Looking back at old code, was there anything embarrassing there? Anything you fixed up? 

Yuki Yamazaki: To be honest, I still don’t know all of it. We’re rebuilding the source code from scratch, recycling fine algorithms and parameters from the original source.  

Can you talk about how you're rebuilding the code base? And with those old algorithms and such, do you feel the need to improve them?

YY: For the basic functions like audio/movie playback or fade-in/out of the screen, I just ignored the original algorithm and designed it so that we can easily use it. Contrary to that, I painstakingly tried to keep the original design for the “film window system” to preserve the coordinated decision or movement timing decision algorithms. 

What I had difficulty with was that very original message display system. There was an automatic page break function which worked only a couple times throughout the whole game, so I was checking the code each time with thinking “Do I have to use this ‘automatic’ system? Can we just do this manually?” Then in the end, that function became totally different from the original algorithm and I just ended up regretting my decision to edit that “automatic page break” function from the start.

Did you port to a modern engine, or modify the original? 

YY: We are using the latest Unity engine. Using an engine from 17 years ago was out of the question.

What has been updated for modern platforms? How did you deal with aspect ratio issues, et cetera?

YY: We pretty much remade the game from the ground up. For the aspect ratio, were trying to make the “Film Window” functional in a 4:3 environment. We decided not to change anything like forcefully stretching the image.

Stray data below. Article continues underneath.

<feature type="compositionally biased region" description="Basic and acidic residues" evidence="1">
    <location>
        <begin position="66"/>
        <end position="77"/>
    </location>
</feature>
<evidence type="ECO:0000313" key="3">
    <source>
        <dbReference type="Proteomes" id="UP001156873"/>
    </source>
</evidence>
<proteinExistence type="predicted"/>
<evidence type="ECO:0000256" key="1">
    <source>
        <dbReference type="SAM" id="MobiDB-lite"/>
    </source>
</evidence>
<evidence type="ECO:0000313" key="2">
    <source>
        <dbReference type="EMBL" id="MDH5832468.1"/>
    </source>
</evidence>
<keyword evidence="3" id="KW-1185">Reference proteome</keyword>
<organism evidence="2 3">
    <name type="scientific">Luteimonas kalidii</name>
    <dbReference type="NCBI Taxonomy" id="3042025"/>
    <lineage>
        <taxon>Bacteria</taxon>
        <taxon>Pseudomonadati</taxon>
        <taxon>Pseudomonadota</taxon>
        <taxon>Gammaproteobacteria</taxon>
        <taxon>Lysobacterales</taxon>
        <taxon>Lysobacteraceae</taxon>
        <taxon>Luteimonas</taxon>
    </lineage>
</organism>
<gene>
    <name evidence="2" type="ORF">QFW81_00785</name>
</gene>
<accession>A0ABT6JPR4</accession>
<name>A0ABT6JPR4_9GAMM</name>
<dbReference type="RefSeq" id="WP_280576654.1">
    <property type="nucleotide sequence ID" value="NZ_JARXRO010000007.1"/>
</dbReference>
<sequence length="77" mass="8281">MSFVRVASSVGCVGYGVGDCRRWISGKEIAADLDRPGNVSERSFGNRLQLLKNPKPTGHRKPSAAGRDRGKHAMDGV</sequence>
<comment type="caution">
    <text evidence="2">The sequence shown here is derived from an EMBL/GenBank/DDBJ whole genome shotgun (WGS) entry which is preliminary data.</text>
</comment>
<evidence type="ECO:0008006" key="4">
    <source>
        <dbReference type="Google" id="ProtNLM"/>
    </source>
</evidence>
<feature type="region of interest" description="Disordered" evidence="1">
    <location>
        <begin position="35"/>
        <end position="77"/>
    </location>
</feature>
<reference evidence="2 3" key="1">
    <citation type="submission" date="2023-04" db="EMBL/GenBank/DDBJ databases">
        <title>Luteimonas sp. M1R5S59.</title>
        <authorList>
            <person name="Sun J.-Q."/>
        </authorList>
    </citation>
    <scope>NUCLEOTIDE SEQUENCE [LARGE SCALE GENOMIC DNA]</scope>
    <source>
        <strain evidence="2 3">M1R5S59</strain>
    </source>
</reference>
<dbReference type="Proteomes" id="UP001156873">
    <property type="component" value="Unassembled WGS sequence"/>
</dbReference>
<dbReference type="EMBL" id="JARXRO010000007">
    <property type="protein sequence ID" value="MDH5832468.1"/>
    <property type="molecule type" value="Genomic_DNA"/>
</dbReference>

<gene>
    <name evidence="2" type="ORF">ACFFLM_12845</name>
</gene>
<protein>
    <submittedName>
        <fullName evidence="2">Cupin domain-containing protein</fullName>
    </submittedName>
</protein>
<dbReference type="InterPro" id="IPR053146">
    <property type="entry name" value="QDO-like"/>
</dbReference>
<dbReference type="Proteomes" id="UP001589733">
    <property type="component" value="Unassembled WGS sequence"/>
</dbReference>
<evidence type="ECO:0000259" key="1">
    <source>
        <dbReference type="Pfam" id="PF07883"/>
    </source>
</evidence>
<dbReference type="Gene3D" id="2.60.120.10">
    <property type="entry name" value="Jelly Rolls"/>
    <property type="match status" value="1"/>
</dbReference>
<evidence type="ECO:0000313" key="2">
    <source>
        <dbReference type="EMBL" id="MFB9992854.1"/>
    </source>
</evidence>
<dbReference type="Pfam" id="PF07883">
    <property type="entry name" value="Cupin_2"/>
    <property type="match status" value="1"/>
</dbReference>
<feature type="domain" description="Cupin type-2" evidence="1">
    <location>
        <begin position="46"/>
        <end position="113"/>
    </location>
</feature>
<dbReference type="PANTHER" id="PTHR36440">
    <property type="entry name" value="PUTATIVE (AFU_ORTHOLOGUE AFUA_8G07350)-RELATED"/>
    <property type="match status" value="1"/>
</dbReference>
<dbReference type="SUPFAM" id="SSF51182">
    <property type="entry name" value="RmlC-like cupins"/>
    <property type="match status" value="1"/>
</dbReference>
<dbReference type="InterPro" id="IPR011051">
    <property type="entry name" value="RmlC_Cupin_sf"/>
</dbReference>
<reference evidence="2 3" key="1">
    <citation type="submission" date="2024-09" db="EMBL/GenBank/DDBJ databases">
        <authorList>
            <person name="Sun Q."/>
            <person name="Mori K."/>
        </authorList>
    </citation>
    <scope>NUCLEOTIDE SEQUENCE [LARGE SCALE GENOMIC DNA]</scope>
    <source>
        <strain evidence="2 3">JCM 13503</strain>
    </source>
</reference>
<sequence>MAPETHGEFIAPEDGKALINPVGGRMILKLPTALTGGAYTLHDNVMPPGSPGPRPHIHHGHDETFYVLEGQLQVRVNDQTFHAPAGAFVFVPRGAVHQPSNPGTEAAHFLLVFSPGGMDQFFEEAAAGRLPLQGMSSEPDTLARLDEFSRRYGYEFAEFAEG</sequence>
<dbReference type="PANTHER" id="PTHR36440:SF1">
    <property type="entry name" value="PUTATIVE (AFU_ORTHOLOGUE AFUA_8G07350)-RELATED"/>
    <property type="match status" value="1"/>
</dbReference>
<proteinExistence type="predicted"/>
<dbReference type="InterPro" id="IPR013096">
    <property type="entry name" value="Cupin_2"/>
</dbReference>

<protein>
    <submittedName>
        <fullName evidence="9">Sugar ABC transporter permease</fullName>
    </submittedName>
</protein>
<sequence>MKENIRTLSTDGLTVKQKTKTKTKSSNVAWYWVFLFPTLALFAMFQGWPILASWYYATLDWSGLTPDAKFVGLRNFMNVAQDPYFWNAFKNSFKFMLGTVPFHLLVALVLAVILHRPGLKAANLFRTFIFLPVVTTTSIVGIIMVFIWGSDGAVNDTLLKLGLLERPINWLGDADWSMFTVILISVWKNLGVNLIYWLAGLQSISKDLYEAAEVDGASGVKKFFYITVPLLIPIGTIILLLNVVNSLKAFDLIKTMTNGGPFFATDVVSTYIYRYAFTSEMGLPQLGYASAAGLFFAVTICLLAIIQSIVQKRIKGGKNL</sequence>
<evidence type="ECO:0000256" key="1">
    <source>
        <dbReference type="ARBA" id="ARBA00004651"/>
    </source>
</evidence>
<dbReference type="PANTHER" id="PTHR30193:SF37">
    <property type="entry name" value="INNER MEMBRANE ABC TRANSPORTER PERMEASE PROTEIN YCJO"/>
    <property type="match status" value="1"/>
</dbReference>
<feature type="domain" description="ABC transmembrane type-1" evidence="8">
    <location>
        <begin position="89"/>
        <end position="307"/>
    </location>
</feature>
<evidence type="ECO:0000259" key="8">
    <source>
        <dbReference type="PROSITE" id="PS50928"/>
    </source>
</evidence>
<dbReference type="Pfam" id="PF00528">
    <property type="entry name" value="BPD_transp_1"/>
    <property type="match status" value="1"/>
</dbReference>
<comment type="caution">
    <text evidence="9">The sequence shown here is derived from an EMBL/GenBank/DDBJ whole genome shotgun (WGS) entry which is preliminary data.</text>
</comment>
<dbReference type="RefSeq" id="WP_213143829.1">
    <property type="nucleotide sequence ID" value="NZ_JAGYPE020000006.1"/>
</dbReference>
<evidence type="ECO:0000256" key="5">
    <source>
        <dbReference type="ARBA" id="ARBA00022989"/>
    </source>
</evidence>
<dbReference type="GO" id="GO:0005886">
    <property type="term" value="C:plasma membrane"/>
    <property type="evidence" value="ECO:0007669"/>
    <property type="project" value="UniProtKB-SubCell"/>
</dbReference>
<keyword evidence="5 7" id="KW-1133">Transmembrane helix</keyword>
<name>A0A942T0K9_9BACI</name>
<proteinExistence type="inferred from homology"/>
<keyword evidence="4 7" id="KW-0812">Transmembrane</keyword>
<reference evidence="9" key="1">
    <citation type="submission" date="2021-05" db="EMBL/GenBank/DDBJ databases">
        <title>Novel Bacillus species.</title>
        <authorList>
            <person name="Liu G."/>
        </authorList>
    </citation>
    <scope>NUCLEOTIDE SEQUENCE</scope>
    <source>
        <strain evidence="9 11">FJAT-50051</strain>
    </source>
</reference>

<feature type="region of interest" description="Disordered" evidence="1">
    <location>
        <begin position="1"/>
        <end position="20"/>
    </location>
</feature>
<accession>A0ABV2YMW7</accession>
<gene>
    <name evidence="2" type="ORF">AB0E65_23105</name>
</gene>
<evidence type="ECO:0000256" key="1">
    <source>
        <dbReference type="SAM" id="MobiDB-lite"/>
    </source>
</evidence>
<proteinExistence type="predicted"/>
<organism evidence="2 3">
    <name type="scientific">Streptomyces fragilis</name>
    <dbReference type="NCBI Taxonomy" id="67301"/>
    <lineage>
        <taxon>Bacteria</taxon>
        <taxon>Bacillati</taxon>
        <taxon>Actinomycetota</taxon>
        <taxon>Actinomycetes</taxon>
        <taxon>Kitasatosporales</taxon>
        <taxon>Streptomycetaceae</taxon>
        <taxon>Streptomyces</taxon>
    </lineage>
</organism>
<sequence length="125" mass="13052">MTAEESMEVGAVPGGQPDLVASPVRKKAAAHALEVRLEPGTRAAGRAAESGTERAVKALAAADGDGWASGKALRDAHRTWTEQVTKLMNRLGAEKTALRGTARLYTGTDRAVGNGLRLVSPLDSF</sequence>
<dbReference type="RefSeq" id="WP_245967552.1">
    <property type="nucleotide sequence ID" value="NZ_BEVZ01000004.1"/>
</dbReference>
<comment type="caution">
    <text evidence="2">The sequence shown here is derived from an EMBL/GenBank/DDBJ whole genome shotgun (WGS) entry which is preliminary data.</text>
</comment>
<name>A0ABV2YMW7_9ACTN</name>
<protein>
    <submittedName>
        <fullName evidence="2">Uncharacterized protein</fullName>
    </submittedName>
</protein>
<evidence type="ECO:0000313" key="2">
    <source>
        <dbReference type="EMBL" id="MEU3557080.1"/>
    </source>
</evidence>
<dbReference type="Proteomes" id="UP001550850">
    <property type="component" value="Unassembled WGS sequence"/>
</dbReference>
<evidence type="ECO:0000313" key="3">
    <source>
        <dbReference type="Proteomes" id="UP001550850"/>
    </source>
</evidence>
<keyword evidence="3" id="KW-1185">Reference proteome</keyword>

What are the challenges of working with an old code base? 

YY: Since we didn’t have the original data, I’ve decided to make a converter that extracts the sound data from the PlayStation sound data. However since the format is so old and so little of it, it was quite difficult.

Can you go into detail about the PlayStation sound converter?

YY: The sound file for PlayStation had two separate types of music data; pitch data and the musical score data, which is rather similar to MIDI files.

Adding to that, for The Silver Case, the musical score data contained the parameter for background effect manipulation so that the BGM and background effects can be synchronized. So I had to create two converters to extract the waveform data from score+pitch data, and background manipulation parameter from the pitch data. 

As for the sound effects, there was only pitch data and no music score. Instead, it was programmed like “Play the C sound with strength of 80!” directly to PlayStation. I was wondering for a while can I extract that… then came to the idea, “Why don’t I just use the converter I just made!” So I made the music score having “one single note with the sound of C with strength 80,” extracted the waveform data using my newly designed converter.